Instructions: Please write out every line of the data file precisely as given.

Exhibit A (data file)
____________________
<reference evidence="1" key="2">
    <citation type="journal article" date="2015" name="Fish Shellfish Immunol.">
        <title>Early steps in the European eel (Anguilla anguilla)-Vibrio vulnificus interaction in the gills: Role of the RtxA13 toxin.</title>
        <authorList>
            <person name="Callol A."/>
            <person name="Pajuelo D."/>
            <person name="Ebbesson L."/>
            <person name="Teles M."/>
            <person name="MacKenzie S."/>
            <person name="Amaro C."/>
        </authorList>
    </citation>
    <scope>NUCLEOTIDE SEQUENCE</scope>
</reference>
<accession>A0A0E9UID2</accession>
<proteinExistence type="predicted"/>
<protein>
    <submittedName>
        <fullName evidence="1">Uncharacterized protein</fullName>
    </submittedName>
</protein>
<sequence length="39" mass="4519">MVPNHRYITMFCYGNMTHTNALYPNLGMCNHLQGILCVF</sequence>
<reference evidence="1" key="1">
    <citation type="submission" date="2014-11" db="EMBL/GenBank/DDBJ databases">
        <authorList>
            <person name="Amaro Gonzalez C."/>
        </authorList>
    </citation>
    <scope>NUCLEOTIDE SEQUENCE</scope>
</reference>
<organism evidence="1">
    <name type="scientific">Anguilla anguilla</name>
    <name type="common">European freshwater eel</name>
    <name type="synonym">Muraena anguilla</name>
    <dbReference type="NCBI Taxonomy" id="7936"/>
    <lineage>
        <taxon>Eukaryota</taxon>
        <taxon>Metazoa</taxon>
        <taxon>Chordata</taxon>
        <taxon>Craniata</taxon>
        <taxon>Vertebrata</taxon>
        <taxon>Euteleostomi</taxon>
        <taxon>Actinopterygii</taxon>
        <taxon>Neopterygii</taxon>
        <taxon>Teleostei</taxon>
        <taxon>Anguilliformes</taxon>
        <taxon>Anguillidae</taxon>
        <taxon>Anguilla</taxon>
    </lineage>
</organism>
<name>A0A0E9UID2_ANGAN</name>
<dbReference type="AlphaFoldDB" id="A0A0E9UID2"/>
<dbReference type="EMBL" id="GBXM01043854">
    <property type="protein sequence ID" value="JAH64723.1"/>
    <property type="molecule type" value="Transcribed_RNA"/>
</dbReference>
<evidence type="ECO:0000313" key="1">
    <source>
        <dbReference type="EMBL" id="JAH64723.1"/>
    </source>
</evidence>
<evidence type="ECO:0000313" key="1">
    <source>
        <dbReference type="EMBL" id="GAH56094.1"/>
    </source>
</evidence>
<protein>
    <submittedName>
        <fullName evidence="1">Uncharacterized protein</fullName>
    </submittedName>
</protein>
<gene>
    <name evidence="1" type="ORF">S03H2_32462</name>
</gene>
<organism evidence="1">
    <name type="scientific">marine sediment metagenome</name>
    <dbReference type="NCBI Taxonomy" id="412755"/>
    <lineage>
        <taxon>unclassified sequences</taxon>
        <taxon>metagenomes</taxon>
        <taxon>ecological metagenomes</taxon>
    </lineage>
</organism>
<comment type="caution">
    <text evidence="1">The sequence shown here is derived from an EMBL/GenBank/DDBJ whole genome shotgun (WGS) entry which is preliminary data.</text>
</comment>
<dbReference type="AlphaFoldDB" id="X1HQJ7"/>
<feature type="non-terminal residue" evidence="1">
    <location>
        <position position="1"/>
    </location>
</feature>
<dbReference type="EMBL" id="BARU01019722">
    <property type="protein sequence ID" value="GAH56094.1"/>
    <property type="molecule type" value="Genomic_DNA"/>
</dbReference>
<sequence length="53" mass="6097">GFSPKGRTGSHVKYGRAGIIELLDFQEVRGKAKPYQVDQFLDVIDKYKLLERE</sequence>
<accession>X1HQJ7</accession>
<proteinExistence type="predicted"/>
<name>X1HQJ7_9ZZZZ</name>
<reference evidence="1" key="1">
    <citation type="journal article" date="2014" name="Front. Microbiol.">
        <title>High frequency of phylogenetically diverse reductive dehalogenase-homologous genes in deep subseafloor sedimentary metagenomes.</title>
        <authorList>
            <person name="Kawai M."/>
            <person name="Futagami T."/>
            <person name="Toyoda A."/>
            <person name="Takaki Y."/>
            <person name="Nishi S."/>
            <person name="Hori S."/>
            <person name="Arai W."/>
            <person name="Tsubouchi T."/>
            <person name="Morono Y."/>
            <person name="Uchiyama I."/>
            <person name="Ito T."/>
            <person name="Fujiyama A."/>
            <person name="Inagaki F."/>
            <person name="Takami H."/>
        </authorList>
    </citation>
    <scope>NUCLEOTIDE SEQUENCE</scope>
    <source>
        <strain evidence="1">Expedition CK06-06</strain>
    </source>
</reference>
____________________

<reference evidence="1" key="2">
    <citation type="journal article" date="2015" name="Fish Shellfish Immunol.">
        <title>Early steps in the European eel (Anguilla anguilla)-Vibrio vulnificus interaction in the gills: Role of the RtxA13 toxin.</title>
        <authorList>
            <person name="Callol A."/>
            <person name="Pajuelo D."/>
            <person name="Ebbesson L."/>
            <person name="Teles M."/>
            <person name="MacKenzie S."/>
            <person name="Amaro C."/>
        </authorList>
    </citation>
    <scope>NUCLEOTIDE SEQUENCE</scope>
</reference>
<accession>A0A0E9UID2</accession>
<proteinExistence type="predicted"/>
<protein>
    <submittedName>
        <fullName evidence="1">Uncharacterized protein</fullName>
    </submittedName>
</protein>
<sequence length="39" mass="4519">MVPNHRYITMFCYGNMTHTNALYPNLGMCNHLQGILCVF</sequence>
<reference evidence="1" key="1">
    <citation type="submission" date="2014-11" db="EMBL/GenBank/DDBJ databases">
        <authorList>
            <person name="Amaro Gonzalez C."/>
        </authorList>
    </citation>
    <scope>NUCLEOTIDE SEQUENCE</scope>
</reference>
<organism evidence="1">
    <name type="scientific">Anguilla anguilla</name>
    <name type="common">European freshwater eel</name>
    <name type="synonym">Muraena anguilla</name>
    <dbReference type="NCBI Taxonomy" id="7936"/>
    <lineage>
        <taxon>Eukaryota</taxon>
        <taxon>Metazoa</taxon>
        <taxon>Chordata</taxon>
        <taxon>Craniata</taxon>
        <taxon>Vertebrata</taxon>
        <taxon>Euteleostomi</taxon>
        <taxon>Actinopterygii</taxon>
        <taxon>Neopterygii</taxon>
        <taxon>Teleostei</taxon>
        <taxon>Anguilliformes</taxon>
        <taxon>Anguillidae</taxon>
        <taxon>Anguilla</taxon>
    </lineage>
</organism>
<name>A0A0E9UID2_ANGAN</name>
<dbReference type="AlphaFoldDB" id="A0A0E9UID2"/>
<dbReference type="EMBL" id="GBXM01043854">
    <property type="protein sequence ID" value="JAH64723.1"/>
    <property type="molecule type" value="Transcribed_RNA"/>
</dbReference>
<evidence type="ECO:0000313" key="1">
    <source>
        <dbReference type="EMBL" id="JAH64723.1"/>
    </source>
</evidence>
<evidence type="ECO:0000313" key="1">
    <source>
        <dbReference type="EMBL" id="GAH56094.1"/>
    </source>
</evidence>
<protein>
    <submittedName>
        <fullName evidence="1">Uncharacterized protein</fullName>
    </submittedName>
</protein>
<gene>
    <name evidence="1" type="ORF">S03H2_32462</name>
</gene>
<organism evidence="1">
    <name type="scientific">marine sediment metagenome</name>
    <dbReference type="NCBI Taxonomy" id="412755"/>
    <lineage>
        <taxon>unclassified sequences</taxon>
        <taxon>metagenomes</taxon>
        <taxon>ecological metagenomes</taxon>
    </lineage>
</organism>
<comment type="caution">
    <text evidence="1">The sequence shown here is derived from an EMBL/GenBank/DDBJ whole genome shotgun (WGS) entry which is preliminary data.</text>
</comment>
<dbReference type="AlphaFoldDB" id="X1HQJ7"/>
<feature type="non-terminal residue" evidence="1">
    <location>
        <position position="1"/>
    </location>
</feature>
<dbReference type="EMBL" id="BARU01019722">
    <property type="protein sequence ID" value="GAH56094.1"/>
    <property type="molecule type" value="Genomic_DNA"/>
</dbReference>
<sequence length="53" mass="6097">GFSPKGRTGSHVKYGRAGIIELLDFQEVRGKAKPYQVDQFLDVIDKYKLLERE</sequence>
<accession>X1HQJ7</accession>
<proteinExistence type="predicted"/>
<name>X1HQJ7_9ZZZZ</name>
<reference evidence="1" key="1">
    <citation type="journal article" date="2014" name="Front. Microbiol.">
        <title>High frequency of phylogenetically diverse reductive dehalogenase-homologous genes in deep subseafloor sedimentary metagenomes.</title>
        <authorList>
            <person name="Kawai M."/>
            <person name="Futagami T."/>
            <person name="Toyoda A."/>
            <person name="Takaki Y."/>
            <person name="Nishi S."/>
            <person name="Hori S."/>
            <person name="Arai W."/>
            <person name="Tsubouchi T."/>
            <person name="Morono Y."/>
            <person name="Uchiyama I."/>
            <person name="Ito T."/>
            <person name="Fujiyama A."/>
            <person name="Inagaki F."/>
            <person name="Takami H."/>
        </authorList>
    </citation>
    <scope>NUCLEOTIDE SEQUENCE</scope>
    <source>
        <strain evidence="1">Expedition CK06-06</strain>
    </source>
</reference>